Prevalence of Autism Spectrum Disorders with and without Intellectual Disability by Gestational Age at Birth in the Stockholm Youth Cohort: a Register Linkage Study

Sherlly Xie, Hein Heuvelman, Cecilia Magnusson, Dheeraj Rai, Kristen Lyall, Craig J. Newschaffer, Christina Dalman, Brian K. Lee, Kathryn Abel

Research output: Contribution to journalArticle

11 Scopus citations

Abstract

Background: Preterm birth has been linked to increased risk of autism spectrum disorders (ASD), but how this risk changes with gestational age at birth has not been well characterised, especially with regard to co-occurring intellectual disability (ID). Methods: Register-based cohort study of singleton births in 1984–2007 in Stockholm County, Sweden (N total: 480 728; n ASD: 10 025). We assessed overall and sex-specific, gestational week-specific prevalence estimates and risk ratios of ASD with and without ID. Results: Preterm and postterm births were associated with elevated risk of ASD, and the relationship between gestational age at birth and ASD with and without ID differed in males and females. Risk of ASD without ID was higher in preterm births among both sexes and decreased continuously with increasing length of gestation. Risk of ASD with ID was higher in both preterm and postterm births among both sexes, with postterm birth in females being more highly associated with ASD with ID than that in males. Conclusions: The relationship between gestational age at birth and ASD differs by the presence/absence of co-occurring ID and fetal sex. Both preterm and postterm birth are associated with increased risk of ASD. Risk of ASD is not constant within conventionally defined gestational age at birth periods. Further research on mechanism underlying these associations is needed.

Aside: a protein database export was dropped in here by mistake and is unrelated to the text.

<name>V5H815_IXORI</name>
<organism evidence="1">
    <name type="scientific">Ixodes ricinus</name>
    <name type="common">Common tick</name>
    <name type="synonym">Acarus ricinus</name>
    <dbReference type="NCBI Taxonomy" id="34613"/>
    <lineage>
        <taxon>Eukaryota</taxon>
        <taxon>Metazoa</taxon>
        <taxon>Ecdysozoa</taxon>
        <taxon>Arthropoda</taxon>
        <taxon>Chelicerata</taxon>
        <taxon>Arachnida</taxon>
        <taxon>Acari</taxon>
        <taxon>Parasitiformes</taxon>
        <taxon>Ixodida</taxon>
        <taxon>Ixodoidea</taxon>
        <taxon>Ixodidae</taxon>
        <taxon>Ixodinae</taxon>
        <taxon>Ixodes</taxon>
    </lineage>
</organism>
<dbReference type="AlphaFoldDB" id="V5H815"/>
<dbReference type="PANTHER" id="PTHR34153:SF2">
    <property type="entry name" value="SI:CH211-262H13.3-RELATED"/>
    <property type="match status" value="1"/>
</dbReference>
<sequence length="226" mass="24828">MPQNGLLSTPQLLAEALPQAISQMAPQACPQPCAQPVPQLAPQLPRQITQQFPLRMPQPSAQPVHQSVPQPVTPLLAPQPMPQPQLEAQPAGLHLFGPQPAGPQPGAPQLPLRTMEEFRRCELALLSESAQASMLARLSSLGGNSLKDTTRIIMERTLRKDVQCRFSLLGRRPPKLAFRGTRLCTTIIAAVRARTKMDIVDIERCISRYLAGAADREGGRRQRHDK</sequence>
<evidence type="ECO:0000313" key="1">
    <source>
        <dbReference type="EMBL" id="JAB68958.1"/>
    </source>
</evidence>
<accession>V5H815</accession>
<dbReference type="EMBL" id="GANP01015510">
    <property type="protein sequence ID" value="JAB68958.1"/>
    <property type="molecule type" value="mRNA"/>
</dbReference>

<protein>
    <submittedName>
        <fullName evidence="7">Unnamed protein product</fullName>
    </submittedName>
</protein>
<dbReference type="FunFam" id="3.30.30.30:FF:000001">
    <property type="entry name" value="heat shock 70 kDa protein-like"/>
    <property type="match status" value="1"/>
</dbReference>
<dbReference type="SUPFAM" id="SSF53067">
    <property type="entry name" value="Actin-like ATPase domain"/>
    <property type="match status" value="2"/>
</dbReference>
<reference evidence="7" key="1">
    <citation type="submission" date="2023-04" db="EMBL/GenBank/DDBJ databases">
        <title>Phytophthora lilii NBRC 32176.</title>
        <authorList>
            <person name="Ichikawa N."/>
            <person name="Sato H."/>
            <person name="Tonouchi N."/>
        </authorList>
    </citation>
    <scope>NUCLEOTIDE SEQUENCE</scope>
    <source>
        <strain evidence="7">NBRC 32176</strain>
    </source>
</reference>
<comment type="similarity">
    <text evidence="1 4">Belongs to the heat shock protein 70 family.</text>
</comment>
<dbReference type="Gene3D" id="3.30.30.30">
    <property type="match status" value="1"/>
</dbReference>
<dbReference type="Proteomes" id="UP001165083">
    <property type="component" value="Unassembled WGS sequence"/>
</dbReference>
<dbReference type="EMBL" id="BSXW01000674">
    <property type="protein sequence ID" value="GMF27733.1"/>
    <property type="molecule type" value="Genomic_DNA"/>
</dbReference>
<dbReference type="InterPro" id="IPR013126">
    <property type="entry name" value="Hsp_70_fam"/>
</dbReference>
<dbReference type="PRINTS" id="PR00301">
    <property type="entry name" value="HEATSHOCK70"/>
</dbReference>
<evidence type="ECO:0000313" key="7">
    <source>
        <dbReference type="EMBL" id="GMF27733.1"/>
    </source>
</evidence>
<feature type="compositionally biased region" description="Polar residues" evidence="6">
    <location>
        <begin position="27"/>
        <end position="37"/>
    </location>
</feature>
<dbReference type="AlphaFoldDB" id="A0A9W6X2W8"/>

Original languageEnglish (US)
Pages (from-to)586-594
Number of pages9
JournalPaediatric and Perinatal Epidemiology
Volume31
Issue number6
DOIs
StatePublished - Nov 2017

All Science Journal Classification (ASJC) codes

  • Epidemiology
  • Pediatrics, Perinatology, and Child Health

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